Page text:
ADO.NET 2.0 Security Guidelines - Configuration and Connection Strings

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- J.D. Meier, Alex Mackman, Blaine Wastell, Prashant Bansode, Chaitanya Bijwe


Avoid Credentials in Connection Strings

Where possible, use Windows authentication to connect to the database. Connection strings that use Windows authentication do not contain credentials because the application's process or thread identity is used to connect.

To use Windows authentication, you need to use an appropriately formatted connection string, the precise syntax of which varies depending on the provider you are using.

  • With SqlClient, use Integrated Security=true.
  • With SqlClient: OleDb, use Integrated Security=SSPI.
  • With Odbc, use Trusted_Connection=yes.
  • With OracleClient, use Integrated Security=yes.

Additional benefits from using Windows authentication to connect to the database include:

  • Credentials are not transmitted over the network to the database.
  • The use of strong passwords and other password policies, such as password expiration, can be enforced through Microsoft Active Directory® directory service security policy.
  • Active Directory is the central point of account maintenance. There are no separate accounts in the database.

Store Encrypted Connection Strings in Configuration Files

To avoid storing connection strings in your code, you can store them in the Web.config file for an ASP.NET application and in the App.config file for a Windows application. You store connection strings in the <connectionStrings> section of the configuration file.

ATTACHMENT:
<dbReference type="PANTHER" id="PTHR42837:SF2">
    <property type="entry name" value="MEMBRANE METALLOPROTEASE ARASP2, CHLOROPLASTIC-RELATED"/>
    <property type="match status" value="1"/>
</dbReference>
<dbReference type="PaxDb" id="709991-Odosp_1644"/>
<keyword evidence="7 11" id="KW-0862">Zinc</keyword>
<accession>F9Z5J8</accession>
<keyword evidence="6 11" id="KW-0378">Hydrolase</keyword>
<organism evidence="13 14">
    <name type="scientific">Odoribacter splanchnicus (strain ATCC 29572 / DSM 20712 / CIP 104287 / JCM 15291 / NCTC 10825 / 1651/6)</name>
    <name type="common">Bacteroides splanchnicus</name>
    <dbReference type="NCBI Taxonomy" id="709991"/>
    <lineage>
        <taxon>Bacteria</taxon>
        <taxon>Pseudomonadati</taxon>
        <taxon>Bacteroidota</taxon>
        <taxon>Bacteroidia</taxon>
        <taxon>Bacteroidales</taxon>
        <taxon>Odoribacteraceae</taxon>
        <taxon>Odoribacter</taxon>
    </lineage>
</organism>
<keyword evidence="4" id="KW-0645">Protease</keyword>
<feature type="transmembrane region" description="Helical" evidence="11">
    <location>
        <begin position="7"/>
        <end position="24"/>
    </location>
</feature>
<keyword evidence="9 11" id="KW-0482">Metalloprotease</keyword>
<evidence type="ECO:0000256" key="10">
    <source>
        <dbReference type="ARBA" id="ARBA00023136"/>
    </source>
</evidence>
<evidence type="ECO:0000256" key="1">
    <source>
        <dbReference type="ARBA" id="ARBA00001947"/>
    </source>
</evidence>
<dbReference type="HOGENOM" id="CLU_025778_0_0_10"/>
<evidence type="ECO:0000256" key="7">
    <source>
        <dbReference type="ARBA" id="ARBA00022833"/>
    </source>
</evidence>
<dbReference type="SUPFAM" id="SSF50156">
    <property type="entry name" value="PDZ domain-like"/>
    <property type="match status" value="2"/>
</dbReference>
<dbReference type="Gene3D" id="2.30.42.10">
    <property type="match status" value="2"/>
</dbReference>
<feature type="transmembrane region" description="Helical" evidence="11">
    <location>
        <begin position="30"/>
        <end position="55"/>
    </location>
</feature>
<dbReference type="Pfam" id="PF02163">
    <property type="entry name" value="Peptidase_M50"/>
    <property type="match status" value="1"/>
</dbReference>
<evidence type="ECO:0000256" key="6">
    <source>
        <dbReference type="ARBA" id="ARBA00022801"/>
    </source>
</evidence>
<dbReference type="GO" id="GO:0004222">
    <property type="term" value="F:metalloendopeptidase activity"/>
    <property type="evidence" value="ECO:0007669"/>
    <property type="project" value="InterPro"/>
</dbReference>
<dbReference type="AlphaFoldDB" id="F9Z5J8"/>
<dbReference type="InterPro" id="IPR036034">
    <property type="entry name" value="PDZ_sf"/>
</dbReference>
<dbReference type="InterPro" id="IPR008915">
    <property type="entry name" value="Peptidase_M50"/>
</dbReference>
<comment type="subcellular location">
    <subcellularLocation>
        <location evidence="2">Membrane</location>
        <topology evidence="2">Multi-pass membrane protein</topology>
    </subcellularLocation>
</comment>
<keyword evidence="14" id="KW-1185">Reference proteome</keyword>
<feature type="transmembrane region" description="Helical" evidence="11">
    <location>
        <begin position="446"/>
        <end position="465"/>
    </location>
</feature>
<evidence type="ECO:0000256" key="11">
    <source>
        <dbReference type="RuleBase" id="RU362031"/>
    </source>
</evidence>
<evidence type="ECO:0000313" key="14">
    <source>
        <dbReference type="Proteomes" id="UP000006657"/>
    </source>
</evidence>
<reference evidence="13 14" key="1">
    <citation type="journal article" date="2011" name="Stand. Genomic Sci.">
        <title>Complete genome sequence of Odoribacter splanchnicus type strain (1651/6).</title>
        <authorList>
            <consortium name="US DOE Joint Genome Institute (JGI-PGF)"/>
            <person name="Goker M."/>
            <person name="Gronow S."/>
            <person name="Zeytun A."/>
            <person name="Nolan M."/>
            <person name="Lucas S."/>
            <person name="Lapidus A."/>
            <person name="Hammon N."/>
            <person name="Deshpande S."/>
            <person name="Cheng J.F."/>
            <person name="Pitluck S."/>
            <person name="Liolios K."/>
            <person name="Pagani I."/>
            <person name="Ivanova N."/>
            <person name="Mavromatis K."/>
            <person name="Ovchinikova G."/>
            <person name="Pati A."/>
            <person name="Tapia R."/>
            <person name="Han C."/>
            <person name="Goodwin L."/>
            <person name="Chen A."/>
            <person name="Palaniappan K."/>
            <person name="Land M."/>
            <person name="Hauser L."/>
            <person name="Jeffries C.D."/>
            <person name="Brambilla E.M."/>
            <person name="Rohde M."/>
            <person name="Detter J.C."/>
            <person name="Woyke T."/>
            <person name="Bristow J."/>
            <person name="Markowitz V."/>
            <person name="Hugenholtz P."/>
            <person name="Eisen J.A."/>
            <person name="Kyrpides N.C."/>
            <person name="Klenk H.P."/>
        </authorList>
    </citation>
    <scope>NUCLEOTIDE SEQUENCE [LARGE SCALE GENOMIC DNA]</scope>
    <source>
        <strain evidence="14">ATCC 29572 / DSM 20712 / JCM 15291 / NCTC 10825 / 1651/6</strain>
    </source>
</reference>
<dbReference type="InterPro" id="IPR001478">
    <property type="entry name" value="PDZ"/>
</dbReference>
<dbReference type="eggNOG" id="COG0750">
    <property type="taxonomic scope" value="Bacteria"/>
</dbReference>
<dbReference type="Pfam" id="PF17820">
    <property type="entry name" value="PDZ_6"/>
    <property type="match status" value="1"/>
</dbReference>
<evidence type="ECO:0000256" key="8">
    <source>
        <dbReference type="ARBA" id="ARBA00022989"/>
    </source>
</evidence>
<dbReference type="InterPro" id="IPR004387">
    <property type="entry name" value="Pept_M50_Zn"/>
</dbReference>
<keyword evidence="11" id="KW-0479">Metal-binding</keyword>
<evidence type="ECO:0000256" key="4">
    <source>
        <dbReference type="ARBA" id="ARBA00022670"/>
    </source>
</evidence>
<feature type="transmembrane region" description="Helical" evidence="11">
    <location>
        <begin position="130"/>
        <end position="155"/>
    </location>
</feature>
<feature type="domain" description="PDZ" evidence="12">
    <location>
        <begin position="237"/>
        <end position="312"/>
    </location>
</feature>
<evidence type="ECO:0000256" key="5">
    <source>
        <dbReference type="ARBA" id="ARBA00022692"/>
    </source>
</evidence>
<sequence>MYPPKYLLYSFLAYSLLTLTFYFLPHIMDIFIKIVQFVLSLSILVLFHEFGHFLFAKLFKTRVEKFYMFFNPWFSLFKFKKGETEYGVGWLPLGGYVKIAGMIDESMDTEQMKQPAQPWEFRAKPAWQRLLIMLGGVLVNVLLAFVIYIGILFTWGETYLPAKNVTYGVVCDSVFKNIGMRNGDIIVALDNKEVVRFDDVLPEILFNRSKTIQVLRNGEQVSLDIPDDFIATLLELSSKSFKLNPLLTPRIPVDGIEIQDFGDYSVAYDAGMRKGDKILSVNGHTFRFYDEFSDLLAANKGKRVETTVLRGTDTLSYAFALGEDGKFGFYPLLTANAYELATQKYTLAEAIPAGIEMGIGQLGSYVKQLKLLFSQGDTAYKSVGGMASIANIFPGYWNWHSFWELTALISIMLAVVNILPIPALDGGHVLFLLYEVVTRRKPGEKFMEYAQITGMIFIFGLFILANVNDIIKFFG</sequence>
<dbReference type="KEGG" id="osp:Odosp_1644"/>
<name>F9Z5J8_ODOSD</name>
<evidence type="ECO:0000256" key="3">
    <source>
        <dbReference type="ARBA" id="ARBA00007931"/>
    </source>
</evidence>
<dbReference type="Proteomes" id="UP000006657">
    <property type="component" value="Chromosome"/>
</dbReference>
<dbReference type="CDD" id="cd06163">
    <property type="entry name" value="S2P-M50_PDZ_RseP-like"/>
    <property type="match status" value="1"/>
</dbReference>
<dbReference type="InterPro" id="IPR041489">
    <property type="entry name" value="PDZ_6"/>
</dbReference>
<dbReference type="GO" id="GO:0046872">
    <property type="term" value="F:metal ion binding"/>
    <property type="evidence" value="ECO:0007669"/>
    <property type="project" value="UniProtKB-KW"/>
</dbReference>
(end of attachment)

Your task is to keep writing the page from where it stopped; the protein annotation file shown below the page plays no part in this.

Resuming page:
Connection strings are stored as key/value pairs, where the name can be used to look up the value stored in the connectionString attribute at run time. The following example of a configuration file shows a connection string named MyDatabaseConnection that refers to a connection string which connects to a local instance of SQL Server.

 <add name="MyDatabaseConnection"
      connectionString="Persist Security Info=False;Integrated
      providerName="System.Data.SqlClient" />

Use the following code to retrieve the connection string from the configuration file.

using System.Configuration;
string connectionString =

For additional protection, use protected configuration and either DPAPI or RSA encryption to encrypt the <connectionStrings> section. To do so, you use the Aspnet_regiis utility.

Note Use RSA in Web farms because you can easily export and import RSA keys across servers. Encrypting connection strings with Aspnet_regiis does not change the code required to access the string because the decryption occurs automatically. Encrypting a connection string is particularly important if you use SQL authentication and you have credentials in the connection string. If you do not have credentials in the connection string, compare the additional security benefits of keeping the database name and server name secret with the additional deployment complexity that encrypting the configuration file introduces.

For more information about how to use DPAPI and RSA encryption to encrypt configuration file elements, see: